Double-A NW Arkansas was one of the worst teams in Minor League Baseball in the first half (just 25 wins), but rebounded in the second half to contend for a playoff spot. One of the KC Royals selections for Pitcher/Hitter of the Year was a big reason for the turnaround.
Right-hander Aaron Brooks began the season in the prospect-laden six-man rotation in High-A Wilmington. He was often overlooked, but proved to be a workhorse (six-plus innings in five straight starts). He was the first pitcher to be promoted to Double-A and was the Blue Rocks best starter upon his promotion following his June 1st start.
Brooks continued to be a workhorse for the Naturals after his promotion, thus being named their Pitcher of the Year. Only three times out of 16 starts did he not go at least six innings (two of those were his last starts of the season). Twice he pitched into the ninth inning. On July 24th, Brooks threw a complete game shutout while striking out five (he allowed just four hits). On August 17th, he took the loss despite allowing just two runs on six hits over 8.2 innings (with eight strikeouts). In half of his starts, he allowed three runs or less in the hitter-friendly Texas League.
What kept Brooks in just about every game was his control. He had five straight starts (three in Wilmington and two after his promotion) where he did not walk a batter. Overall in his 26 starts, he had 12 walkless games and six where he only walked one batter. He never walked more than two batters in a game. He only hit three batters all season long.
His numbers may not look great in NWA: 7-7 with a 4.17 ERA in 103.2 innings. He allowed 113 hits and 13 home runs. However, he only walked 11 compared to 67 strikeouts. But numbers do not always tell the whole story of what a player means to a team (like resting the bullpen and always giving the team a chance to win).
First baseman Matt Fields earned the Naturals Hitter of the Year award, as he was a staple in their lineup (131 games). He set the NWA single season home run record with 31 long balls, which also led the Texas League and all KC Royals affiliates. His 87 RBIs were just four shy of the league lead. Forty-nine of his 101 hits went for extra bases (17 doubles).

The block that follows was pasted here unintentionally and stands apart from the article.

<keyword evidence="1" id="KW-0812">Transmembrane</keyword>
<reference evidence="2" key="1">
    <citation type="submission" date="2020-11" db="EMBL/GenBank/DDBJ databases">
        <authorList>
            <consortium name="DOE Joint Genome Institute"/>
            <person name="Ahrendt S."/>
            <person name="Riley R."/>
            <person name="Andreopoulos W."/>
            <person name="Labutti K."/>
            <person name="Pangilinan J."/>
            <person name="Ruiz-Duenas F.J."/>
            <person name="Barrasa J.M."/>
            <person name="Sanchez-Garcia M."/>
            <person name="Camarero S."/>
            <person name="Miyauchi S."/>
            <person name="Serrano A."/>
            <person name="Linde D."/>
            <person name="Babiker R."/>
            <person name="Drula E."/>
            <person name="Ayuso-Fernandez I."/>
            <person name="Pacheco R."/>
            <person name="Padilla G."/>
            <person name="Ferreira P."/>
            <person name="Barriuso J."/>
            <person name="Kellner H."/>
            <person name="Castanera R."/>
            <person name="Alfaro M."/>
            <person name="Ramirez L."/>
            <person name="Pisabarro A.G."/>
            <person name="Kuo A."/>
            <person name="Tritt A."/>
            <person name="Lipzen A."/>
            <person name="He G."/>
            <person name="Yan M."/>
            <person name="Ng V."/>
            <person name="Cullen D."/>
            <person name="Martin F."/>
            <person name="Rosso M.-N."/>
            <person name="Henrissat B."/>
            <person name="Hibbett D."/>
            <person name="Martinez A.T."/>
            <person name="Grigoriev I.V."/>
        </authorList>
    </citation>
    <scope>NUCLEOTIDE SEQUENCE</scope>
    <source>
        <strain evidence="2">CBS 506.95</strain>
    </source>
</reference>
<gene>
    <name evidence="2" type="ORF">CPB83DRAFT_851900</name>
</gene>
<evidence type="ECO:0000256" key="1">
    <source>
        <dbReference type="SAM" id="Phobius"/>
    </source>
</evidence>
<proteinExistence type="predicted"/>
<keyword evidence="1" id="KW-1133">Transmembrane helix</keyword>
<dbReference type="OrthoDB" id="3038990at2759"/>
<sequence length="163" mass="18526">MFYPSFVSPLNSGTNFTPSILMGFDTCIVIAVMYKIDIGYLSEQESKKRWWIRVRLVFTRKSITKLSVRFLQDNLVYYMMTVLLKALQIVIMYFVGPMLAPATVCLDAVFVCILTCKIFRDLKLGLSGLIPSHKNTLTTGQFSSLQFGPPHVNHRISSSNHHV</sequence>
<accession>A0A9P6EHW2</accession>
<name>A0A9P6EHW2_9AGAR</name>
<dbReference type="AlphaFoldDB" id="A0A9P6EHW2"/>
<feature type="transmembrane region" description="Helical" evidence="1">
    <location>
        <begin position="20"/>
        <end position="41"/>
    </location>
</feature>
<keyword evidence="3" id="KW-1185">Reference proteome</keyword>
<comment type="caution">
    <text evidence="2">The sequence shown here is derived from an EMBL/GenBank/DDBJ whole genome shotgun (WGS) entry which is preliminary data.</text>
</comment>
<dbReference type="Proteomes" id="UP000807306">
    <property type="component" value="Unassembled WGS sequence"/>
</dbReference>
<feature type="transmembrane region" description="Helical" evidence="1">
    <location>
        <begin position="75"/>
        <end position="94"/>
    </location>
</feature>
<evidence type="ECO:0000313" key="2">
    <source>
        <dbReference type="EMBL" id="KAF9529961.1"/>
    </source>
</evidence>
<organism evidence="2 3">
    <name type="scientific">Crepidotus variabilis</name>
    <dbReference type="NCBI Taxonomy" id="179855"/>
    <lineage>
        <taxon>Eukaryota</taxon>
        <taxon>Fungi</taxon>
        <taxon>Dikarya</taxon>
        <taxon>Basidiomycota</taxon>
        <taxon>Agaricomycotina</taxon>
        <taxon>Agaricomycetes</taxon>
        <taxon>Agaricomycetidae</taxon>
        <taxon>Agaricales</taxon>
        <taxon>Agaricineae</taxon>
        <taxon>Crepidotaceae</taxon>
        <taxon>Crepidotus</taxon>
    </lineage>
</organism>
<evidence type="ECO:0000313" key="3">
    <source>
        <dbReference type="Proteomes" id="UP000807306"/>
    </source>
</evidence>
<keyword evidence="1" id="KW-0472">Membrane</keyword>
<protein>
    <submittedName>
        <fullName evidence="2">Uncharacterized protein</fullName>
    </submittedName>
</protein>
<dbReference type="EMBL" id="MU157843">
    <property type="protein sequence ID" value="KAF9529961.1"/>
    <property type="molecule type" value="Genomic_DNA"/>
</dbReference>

Fields earned June TL Player of the Month honors, as he hit .300 with six doubles, nine homers, and 25 RBIs. With the Naturals hosting the All-Star Game, he was a late addition and took home the Home Run Derby crown.
As much as I love Fields, I had to pick someone else for this award. He had Adam Dunn type numbers for the season and Dunn was never honored with an MVP award. Fields hit just .222 with 181 strikeouts, which led the TL. He hit just .162 in April, but heated up in May (.266) and June. Not sure if the HR Derby or pitching three innings in a game screwed up his swing, but he hit just .205 in the second half and just .163 with four home runs and 13 RBIs in the month of August (his lowest totals since April). That is when his team needed him most. Fields‘ struggles forced him lower in the order (down to seventh).
My choice for NWA Hitter of the Year is infielder Rey Navarro, who was promoted to Triple-A Omaha for the postseason and hit over .400 to help the Storm Chasers win the Triple-A Championship.
Navarro mostly split time in the field between second (44 games) and third base (46 games). He hit .283 with 61 runs scored and 58 RBIs (which was second on the team). His batting average ranked him seventh in the TL. He hit more doubles than Fields (21), hit four triples, and even hit 12 home runs. The homer total was his highest in a season (nine was his previous high back in 2011).
He started out slow in April (just .238), but never hit less than .263 in a month (that was July). Navarro hit .329 in the month of August when the Naturals were battling for a playoff spot. He hit three homers and had two of his triples. Overall, he drove in at least ten runs each month.
Tune in on Monday for the final installment of the Royals minor league Pitcher and Hitter of the Year analysis, as I take a look at Triple-A Omaha.